Over the last few years, government organizations, both in Maine and around the nation, have started using the cellphone network to send out critical information. The system is called Wireless Emergency Alerts. Basically, they are like the 21st century version of the Emergency Broadcast System (now known as the Emergency Alert System) that radio and TV stations use. So far, in Maine at least, it has mostly been used for Amber Alerts. Occasionally, it has been used to alert people about severe winter weather or tornadoes (a rare occurrence here in Maine).
According to WGME, starting this summer, the National Weather Service will begin using the system to warn Mainers, and those who are visiting our state, about impending severe thunderstorms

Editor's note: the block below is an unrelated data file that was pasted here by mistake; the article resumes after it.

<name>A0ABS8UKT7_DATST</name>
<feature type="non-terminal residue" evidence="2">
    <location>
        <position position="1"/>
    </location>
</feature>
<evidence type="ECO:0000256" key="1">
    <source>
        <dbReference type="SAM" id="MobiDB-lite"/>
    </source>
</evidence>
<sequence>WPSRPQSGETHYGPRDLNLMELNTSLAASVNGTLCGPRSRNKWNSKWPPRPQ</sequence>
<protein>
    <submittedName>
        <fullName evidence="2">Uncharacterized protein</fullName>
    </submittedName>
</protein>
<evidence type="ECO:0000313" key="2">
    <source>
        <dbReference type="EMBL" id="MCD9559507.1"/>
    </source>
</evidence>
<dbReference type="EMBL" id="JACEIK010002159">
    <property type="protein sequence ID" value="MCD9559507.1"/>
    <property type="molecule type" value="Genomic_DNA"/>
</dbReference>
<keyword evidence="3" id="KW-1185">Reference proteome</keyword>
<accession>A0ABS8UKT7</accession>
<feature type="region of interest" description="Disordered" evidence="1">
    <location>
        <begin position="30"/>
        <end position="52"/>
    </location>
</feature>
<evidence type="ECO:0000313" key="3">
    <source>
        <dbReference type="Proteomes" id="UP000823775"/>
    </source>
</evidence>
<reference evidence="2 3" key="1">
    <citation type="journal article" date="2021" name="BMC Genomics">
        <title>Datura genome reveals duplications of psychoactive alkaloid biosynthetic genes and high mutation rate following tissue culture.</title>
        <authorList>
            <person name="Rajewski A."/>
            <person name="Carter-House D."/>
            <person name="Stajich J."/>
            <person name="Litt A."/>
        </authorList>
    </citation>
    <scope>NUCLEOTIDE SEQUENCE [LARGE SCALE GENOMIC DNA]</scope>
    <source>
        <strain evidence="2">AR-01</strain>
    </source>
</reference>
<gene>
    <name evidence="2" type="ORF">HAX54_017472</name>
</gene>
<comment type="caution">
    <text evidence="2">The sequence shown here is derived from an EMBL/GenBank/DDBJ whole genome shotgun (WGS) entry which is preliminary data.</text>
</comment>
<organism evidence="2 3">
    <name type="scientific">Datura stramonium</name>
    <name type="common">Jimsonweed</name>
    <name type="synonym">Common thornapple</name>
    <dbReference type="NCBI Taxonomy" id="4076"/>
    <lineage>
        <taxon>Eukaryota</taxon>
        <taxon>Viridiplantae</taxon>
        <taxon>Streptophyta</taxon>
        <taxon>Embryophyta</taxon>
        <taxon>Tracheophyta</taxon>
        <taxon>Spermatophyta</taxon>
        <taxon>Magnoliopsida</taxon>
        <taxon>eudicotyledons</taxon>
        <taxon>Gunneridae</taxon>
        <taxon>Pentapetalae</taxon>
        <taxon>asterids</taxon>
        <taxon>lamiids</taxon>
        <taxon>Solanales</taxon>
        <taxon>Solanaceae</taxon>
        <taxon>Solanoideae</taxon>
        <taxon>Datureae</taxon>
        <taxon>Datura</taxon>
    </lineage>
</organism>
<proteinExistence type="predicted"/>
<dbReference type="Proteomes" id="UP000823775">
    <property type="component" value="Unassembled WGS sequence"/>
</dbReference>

They will only send out alerts for storms that could cause harm to people caught in the open. And, as the system can target certain areas, only those who are in affected areas will get the text messages. That way, those not in the affected areas, will not get bombarded with useless messages.
What are Wireless Emergency Alerts?
They are messages sent out by the National Weather Service, law enforcement agencies, and the federal government. You’ll know you have received one when your phone makes a abnormal sound (sometimes it sounds like the old EBS attention tone) and it vibrates.
According to Weather.gov:
The WEA message will typically show the type and time of the alert, any action you should take, and the agency issuing the…